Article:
by Matt Erickson, GoldAndLiberty:
The last of the Amendments of the Bill of Rights, the Tenth, is as exceptional as the others, declaring:
“The powers not delegated to the United States by the Constitution, nor prohibited by it to the States, are reserved to the States respectively, or to the people.”
The essence of the Tenth Amendment is that the States individually reserved all the powers which they didn’t collectively delegate over to the federal government.
Qualifiers must be inserted into that broad statement, of course, because within the Constitution, the States also voluntarily relinquished, back to the people at large, some of the powers which the States had previously exercised but were thereafter prohibiting themselves from exercising, such as the power to emit bills of credit (the power to issue a paper currency).1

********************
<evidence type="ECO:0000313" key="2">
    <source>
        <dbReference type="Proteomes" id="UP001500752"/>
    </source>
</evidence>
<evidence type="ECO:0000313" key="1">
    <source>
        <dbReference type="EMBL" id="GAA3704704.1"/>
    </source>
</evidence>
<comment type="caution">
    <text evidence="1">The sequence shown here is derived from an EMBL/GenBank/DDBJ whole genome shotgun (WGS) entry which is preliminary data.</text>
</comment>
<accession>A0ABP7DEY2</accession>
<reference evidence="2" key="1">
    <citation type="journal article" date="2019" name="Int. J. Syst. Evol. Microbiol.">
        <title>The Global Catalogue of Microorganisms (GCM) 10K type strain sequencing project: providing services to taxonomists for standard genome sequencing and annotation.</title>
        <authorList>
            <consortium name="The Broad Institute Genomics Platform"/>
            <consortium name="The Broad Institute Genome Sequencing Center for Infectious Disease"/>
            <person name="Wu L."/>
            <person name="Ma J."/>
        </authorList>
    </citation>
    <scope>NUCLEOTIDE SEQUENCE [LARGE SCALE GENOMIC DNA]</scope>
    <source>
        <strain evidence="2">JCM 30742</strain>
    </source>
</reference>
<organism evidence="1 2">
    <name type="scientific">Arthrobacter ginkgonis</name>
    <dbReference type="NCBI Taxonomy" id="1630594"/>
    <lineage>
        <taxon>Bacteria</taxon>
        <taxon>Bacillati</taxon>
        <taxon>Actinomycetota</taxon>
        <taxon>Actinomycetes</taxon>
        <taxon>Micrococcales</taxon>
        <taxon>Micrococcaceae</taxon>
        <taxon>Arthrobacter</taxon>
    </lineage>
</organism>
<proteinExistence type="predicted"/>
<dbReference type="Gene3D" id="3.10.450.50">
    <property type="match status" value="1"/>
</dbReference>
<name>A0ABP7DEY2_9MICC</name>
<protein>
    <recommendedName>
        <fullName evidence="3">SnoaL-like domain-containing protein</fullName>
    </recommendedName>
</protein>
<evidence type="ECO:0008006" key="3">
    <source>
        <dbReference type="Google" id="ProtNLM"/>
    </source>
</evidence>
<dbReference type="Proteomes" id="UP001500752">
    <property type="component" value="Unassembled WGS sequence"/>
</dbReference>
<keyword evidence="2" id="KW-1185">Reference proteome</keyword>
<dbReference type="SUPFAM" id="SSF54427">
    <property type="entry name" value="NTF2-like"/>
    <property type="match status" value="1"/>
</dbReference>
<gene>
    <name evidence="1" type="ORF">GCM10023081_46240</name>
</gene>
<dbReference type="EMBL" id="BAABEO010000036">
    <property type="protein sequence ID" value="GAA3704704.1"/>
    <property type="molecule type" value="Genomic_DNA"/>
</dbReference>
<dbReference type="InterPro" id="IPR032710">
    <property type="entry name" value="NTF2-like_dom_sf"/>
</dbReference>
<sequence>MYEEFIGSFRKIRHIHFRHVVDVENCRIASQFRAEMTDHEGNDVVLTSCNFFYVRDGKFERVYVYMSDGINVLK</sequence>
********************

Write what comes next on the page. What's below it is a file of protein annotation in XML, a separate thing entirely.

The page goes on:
The principle of reserved powers is actually inherent within the delegation of enumerated powers. Thus, by the very structure of the original Constitution, the principles of the Tenth Amendment were in force even before it was ever formally proposed and ratified as an amendment. The ratification of the Tenth Amendment simply validates and acknowledges this strict constitutional principle openly and unambiguously.
The Preamble to the Bill of Rights informs us that the amendments therein (including the Tenth) help to “prevent misconstruction or abuse” of federal powers and help extend the ground of “public confidence” in the general government.
But do they today?
Does the Tenth Amendment today actually help prevent the abuse of federal powers? Does it today extend public confidence in the federal government?
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